Lovers of old-style country music will gather together this month to recreate the golden age of country radio.

Singer-songwriter Kim Beggs and music fest organizer Dale Harnish have rustled up country and folk musicians from inside and outside the Yukon for two Grand Ole Northern Opry concert performances on Dec. 20 and 21 at the Yukon Arts Centre.

“The beautiful thing about country music is it tends to take a much simpler form in musical chord progressions and arrangement,” Beggs says. “It’s the most powerful way to record a story and have it kept alive. So in terms of old time music, I think it’s some of the most powerful because it’s the simplest. The chords aren’t complicated and people are always drawn to them… It talks to the strings of your heartbeat.”

Dale Harnish agrees. Old-style country music has a charm that’s missing in new country.

“I listen to old radio shows, from the 1930s, 40s and 50s online,” Harnish says. “What is considered ‘new country’ music is not my friend. I like old country-western music. And this night is an homage to that.”

The Grand Ole Northern Opry will feature a house band, which is the Juno Award winning Opry Band Ensemble, led by Bob Hamilton and comprised of some of the Yukon’s best musicians. It will also showcase emerging and established musicians from across the Yukon and B.C., two-stepping country dancers and Texas-born Yukoner Jerome Stueart as MC.

The Yukon and B.C. performers hail from several different communities and backgrounds including First Nations, Anglophone and Francophone. Among them are Kevin Barr from Craig Lake and Carcross, Sally Lutchman, Art Johns and Nola Lamken from Tagish and Skagway, Brandon Isaac and Clint Carpentier from Whitehorse, Ecka Janus from Dawson; and Jasmine Netsena from Telegraph Creek, B.C.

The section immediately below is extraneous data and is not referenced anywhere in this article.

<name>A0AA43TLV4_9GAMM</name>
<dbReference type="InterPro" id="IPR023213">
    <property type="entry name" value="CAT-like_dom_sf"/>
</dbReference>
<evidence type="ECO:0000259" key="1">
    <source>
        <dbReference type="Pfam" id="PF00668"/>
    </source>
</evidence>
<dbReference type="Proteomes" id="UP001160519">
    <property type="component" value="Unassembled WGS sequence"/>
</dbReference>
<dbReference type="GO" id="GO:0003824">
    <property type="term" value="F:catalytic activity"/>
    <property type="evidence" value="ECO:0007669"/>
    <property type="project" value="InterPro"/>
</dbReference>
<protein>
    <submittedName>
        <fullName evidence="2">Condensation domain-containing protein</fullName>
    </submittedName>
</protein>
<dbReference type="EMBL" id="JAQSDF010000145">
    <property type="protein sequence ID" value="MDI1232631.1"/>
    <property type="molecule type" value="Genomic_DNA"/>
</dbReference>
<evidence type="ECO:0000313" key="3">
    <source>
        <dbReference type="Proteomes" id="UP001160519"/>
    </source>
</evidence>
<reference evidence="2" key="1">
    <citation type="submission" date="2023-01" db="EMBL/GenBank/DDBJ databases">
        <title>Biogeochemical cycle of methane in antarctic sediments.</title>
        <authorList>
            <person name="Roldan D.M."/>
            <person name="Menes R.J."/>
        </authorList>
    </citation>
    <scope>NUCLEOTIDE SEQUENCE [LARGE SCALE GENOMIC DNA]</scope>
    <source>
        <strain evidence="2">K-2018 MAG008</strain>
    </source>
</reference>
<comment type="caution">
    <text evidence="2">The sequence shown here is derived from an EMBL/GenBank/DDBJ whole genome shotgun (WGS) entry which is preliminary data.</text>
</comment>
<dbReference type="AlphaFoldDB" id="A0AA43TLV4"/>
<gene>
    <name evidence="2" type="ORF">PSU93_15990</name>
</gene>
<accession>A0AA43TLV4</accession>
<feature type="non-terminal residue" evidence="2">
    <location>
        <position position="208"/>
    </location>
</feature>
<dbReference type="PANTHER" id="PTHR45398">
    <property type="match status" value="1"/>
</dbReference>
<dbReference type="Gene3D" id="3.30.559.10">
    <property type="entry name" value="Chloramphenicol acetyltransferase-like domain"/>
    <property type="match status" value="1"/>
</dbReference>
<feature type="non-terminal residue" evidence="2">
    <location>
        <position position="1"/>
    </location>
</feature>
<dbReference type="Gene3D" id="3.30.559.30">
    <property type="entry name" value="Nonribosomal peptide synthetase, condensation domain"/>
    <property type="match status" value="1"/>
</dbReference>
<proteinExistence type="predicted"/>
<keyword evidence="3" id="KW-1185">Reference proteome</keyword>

“There will be a constant turnover of musicians,” Harnish says. “Each performer will get a couple of songs… There will be country dancers, country music, country dress – literally stepping into an old radio show.”

Grand Ole Opry veteran and Grammy Award winner Laurie Lewis and Tom Rozum, from San Francisco, are headlining the show.

“Laurie’s a pretty heavy hitter,” Kim Beggs says. “She’s never been to the Yukon before, but I think it’s going to fit her perfectly. She’s got a dark edge like a lot of Yukoners.”

In addition to the concerts, Beggs and Harnish will use the Northern Opry project to foster relationships between emerging and established artists through a two-day camp on Dec. 16 and 17, followed by the concerts.

At the camp, emerging artists will be assigned mentors, including Kim Barlow, Dave Haddock, Nicole Edwards and Natalie Edelson.

“They’ll each be mentoring different aspects,” Beggs explains. “Everyone has their strength. It might be performance, it might be about the music biz or it might be about song writing. Or it might be about singing. Or it might be about expression.”

The idea is to create a supportive environment where songwriters can receive feedback from their peers, which, Beggs says is the most important feedback.

“We’re bringing artists from the outlying communities and setting up connections, so they can maintain contact,” Beggs says. “Above all — even above talent — in order for people to be able to continue, their networking friendship is more important than anything.”

In addition, songwriters have been commissioned to create new songs to be performed by other artists at the show. Songwriters include Diyet from Burwash Landing, Gordie Tentrees and Helene Beaulieau from Whitehorse and Manfred Jansen from Marsh Lake.

Beggs, drawing on her extensive song writing career, says that this is one of the challenges for the songwriters: writing songs to be performed by others.

“All songwriters, for the most part, we write what we’re comfortable with and we can push our envelope where we want to and we go exactly where we want to,” Beggs says. “But when you’re writing for someone else it’s a totally different thing.”

In this way, Beggs and Harnish hope to create new music for the ages, which can be spread from one generation to the next.

Beggs and Harnish plan for the Northern Opry Project to run camps and performances again next year, so they encourage artists to apply online at www.northernopryproject.com.

The Grand Ole Northern Opry concerts take place on Dec. 20and 21 at the Yukon Arts Centre (the show is filling the slot once held by The Longest Night). The concerts begin at 8 p.m. Tickets are $35 for adults; $25 for seniors and youth 18 years old and under.